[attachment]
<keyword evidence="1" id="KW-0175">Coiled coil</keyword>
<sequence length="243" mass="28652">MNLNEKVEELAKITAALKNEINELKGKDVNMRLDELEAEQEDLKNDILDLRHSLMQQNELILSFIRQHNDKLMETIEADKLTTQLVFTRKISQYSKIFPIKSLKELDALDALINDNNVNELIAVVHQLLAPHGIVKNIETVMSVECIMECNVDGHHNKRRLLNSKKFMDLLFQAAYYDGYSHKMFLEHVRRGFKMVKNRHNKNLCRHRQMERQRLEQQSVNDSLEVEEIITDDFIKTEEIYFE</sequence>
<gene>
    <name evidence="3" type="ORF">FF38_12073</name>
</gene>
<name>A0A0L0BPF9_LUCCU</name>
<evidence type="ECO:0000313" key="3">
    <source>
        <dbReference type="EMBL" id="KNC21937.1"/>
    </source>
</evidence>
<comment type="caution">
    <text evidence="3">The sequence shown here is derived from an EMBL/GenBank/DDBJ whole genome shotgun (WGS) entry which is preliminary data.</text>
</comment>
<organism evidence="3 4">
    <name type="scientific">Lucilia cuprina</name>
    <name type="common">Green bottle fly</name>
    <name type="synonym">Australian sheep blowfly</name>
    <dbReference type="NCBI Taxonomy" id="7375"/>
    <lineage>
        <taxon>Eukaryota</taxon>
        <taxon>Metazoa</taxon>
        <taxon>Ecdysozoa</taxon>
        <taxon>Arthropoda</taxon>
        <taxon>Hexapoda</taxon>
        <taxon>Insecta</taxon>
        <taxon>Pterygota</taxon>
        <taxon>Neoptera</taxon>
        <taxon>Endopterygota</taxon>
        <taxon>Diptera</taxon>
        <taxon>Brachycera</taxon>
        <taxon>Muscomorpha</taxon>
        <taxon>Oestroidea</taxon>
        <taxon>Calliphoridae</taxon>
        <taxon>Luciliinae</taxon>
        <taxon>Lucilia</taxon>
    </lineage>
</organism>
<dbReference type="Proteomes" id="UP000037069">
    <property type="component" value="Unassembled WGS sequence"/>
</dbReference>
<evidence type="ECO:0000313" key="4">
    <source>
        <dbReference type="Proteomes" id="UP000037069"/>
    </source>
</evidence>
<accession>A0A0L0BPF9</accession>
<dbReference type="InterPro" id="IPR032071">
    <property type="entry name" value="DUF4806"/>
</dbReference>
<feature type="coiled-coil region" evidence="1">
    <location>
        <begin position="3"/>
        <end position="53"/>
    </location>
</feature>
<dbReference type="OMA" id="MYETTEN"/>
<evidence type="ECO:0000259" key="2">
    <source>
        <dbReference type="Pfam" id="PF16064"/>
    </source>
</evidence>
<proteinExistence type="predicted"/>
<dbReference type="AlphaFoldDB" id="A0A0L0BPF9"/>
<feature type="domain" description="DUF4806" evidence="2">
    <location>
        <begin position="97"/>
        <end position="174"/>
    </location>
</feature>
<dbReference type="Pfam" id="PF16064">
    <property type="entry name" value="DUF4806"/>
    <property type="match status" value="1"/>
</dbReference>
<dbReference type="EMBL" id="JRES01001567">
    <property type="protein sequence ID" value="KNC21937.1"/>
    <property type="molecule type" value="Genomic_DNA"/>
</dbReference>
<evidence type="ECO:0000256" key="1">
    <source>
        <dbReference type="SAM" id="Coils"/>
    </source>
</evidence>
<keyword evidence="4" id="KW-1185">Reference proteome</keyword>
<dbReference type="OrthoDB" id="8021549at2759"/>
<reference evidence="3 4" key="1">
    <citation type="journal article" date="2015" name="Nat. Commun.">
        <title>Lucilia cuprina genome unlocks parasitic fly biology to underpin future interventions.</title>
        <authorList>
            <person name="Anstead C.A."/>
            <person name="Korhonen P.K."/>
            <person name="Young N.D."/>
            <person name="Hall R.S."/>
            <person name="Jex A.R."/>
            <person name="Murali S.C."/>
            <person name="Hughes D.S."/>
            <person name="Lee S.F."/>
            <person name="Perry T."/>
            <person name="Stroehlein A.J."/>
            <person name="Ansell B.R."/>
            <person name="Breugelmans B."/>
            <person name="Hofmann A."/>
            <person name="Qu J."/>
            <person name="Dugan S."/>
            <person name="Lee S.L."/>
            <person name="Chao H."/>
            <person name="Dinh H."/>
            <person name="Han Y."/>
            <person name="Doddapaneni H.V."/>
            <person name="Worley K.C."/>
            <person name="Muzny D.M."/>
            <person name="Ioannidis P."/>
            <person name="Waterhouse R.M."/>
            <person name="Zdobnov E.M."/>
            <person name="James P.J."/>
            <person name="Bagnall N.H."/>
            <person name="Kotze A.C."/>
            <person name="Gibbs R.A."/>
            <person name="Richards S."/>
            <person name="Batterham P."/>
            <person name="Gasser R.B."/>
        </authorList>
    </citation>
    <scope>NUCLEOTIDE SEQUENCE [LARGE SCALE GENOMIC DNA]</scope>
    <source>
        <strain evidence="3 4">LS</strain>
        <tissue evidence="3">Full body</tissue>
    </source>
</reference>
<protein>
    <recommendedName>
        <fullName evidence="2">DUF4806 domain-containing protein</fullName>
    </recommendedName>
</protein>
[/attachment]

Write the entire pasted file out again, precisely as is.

<keyword evidence="1" id="KW-0175">Coiled coil</keyword>
<sequence length="243" mass="28652">MNLNEKVEELAKITAALKNEINELKGKDVNMRLDELEAEQEDLKNDILDLRHSLMQQNELILSFIRQHNDKLMETIEADKLTTQLVFTRKISQYSKIFPIKSLKELDALDALINDNNVNELIAVVHQLLAPHGIVKNIETVMSVECIMECNVDGHHNKRRLLNSKKFMDLLFQAAYYDGYSHKMFLEHVRRGFKMVKNRHNKNLCRHRQMERQRLEQQSVNDSLEVEEIITDDFIKTEEIYFE</sequence>
<gene>
    <name evidence="3" type="ORF">FF38_12073</name>
</gene>
<name>A0A0L0BPF9_LUCCU</name>
<evidence type="ECO:0000313" key="3">
    <source>
        <dbReference type="EMBL" id="KNC21937.1"/>
    </source>
</evidence>
<comment type="caution">
    <text evidence="3">The sequence shown here is derived from an EMBL/GenBank/DDBJ whole genome shotgun (WGS) entry which is preliminary data.</text>
</comment>
<organism evidence="3 4">
    <name type="scientific">Lucilia cuprina</name>
    <name type="common">Green bottle fly</name>
    <name type="synonym">Australian sheep blowfly</name>
    <dbReference type="NCBI Taxonomy" id="7375"/>
    <lineage>
        <taxon>Eukaryota</taxon>
        <taxon>Metazoa</taxon>
        <taxon>Ecdysozoa</taxon>
        <taxon>Arthropoda</taxon>
        <taxon>Hexapoda</taxon>
        <taxon>Insecta</taxon>
        <taxon>Pterygota</taxon>
        <taxon>Neoptera</taxon>
        <taxon>Endopterygota</taxon>
        <taxon>Diptera</taxon>
        <taxon>Brachycera</taxon>
        <taxon>Muscomorpha</taxon>
        <taxon>Oestroidea</taxon>
        <taxon>Calliphoridae</taxon>
        <taxon>Luciliinae</taxon>
        <taxon>Lucilia</taxon>
    </lineage>
</organism>
<dbReference type="Proteomes" id="UP000037069">
    <property type="component" value="Unassembled WGS sequence"/>
</dbReference>
<evidence type="ECO:0000313" key="4">
    <source>
        <dbReference type="Proteomes" id="UP000037069"/>
    </source>
</evidence>
<accession>A0A0L0BPF9</accession>
<dbReference type="InterPro" id="IPR032071">
    <property type="entry name" value="DUF4806"/>
</dbReference>
<feature type="coiled-coil region" evidence="1">
    <location>
        <begin position="3"/>
        <end position="53"/>
    </location>
</feature>
<dbReference type="OMA" id="MYETTEN"/>
<evidence type="ECO:0000259" key="2">
    <source>
        <dbReference type="Pfam" id="PF16064"/>
    </source>
</evidence>
<proteinExistence type="predicted"/>
<dbReference type="AlphaFoldDB" id="A0A0L0BPF9"/>
<feature type="domain" description="DUF4806" evidence="2">
    <location>
        <begin position="97"/>
        <end position="174"/>
    </location>
</feature>
<dbReference type="Pfam" id="PF16064">
    <property type="entry name" value="DUF4806"/>
    <property type="match status" value="1"/>
</dbReference>
<dbReference type="EMBL" id="JRES01001567">
    <property type="protein sequence ID" value="KNC21937.1"/>
    <property type="molecule type" value="Genomic_DNA"/>
</dbReference>
<evidence type="ECO:0000256" key="1">
    <source>
        <dbReference type="SAM" id="Coils"/>
    </source>
</evidence>
<keyword evidence="4" id="KW-1185">Reference proteome</keyword>
<dbReference type="OrthoDB" id="8021549at2759"/>
<reference evidence="3 4" key="1">
    <citation type="journal article" date="2015" name="Nat. Commun.">
        <title>Lucilia cuprina genome unlocks parasitic fly biology to underpin future interventions.</title>
        <authorList>
            <person name="Anstead C.A."/>
            <person name="Korhonen P.K."/>
            <person name="Young N.D."/>
            <person name="Hall R.S."/>
            <person name="Jex A.R."/>
            <person name="Murali S.C."/>
            <person name="Hughes D.S."/>
            <person name="Lee S.F."/>
            <person name="Perry T."/>
            <person name="Stroehlein A.J."/>
            <person name="Ansell B.R."/>
            <person name="Breugelmans B."/>
            <person name="Hofmann A."/>
            <person name="Qu J."/>
            <person name="Dugan S."/>
            <person name="Lee S.L."/>
            <person name="Chao H."/>
            <person name="Dinh H."/>
            <person name="Han Y."/>
            <person name="Doddapaneni H.V."/>
            <person name="Worley K.C."/>
            <person name="Muzny D.M."/>
            <person name="Ioannidis P."/>
            <person name="Waterhouse R.M."/>
            <person name="Zdobnov E.M."/>
            <person name="James P.J."/>
            <person name="Bagnall N.H."/>
            <person name="Kotze A.C."/>
            <person name="Gibbs R.A."/>
            <person name="Richards S."/>
            <person name="Batterham P."/>
            <person name="Gasser R.B."/>
        </authorList>
    </citation>
    <scope>NUCLEOTIDE SEQUENCE [LARGE SCALE GENOMIC DNA]</scope>
    <source>
        <strain evidence="3 4">LS</strain>
        <tissue evidence="3">Full body</tissue>
    </source>
</reference>
<protein>
    <recommendedName>
        <fullName evidence="2">DUF4806 domain-containing protein</fullName>
    </recommendedName>
</protein>